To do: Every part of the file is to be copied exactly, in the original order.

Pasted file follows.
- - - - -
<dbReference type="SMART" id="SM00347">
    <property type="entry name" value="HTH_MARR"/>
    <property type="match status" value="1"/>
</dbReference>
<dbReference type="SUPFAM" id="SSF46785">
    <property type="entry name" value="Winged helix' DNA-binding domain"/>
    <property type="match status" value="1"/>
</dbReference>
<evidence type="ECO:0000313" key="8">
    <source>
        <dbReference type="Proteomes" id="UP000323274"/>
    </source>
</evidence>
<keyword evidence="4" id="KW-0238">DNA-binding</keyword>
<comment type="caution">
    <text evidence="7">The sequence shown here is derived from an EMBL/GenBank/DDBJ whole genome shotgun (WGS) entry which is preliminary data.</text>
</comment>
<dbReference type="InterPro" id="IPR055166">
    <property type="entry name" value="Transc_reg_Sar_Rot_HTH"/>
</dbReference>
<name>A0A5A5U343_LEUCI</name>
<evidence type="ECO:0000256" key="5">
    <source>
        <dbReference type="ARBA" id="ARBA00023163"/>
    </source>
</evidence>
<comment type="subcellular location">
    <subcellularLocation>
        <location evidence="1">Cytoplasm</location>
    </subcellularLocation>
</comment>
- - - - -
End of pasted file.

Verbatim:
<dbReference type="SMART" id="SM00347">
    <property type="entry name" value="HTH_MARR"/>
    <property type="match status" value="1"/>
</dbReference>
<dbReference type="SUPFAM" id="SSF46785">
    <property type="entry name" value="Winged helix' DNA-binding domain"/>
    <property type="match status" value="1"/>
</dbReference>
<evidence type="ECO:0000313" key="8">
    <source>
        <dbReference type="Proteomes" id="UP000323274"/>
    </source>
</evidence>
<keyword evidence="4" id="KW-0238">DNA-binding</keyword>
<comment type="caution">
    <text evidence="7">The sequence shown here is derived from an EMBL/GenBank/DDBJ whole genome shotgun (WGS) entry which is preliminary data.</text>
</comment>
<dbReference type="InterPro" id="IPR055166">
    <property type="entry name" value="Transc_reg_Sar_Rot_HTH"/>
</dbReference>
<name>A0A5A5U343_LEUCI</name>
<evidence type="ECO:0000256" key="5">
    <source>
        <dbReference type="ARBA" id="ARBA00023163"/>
    </source>
</evidence>
<comment type="subcellular location">
    <subcellularLocation>
        <location evidence="1">Cytoplasm</location>
    </subcellularLocation>
</comment>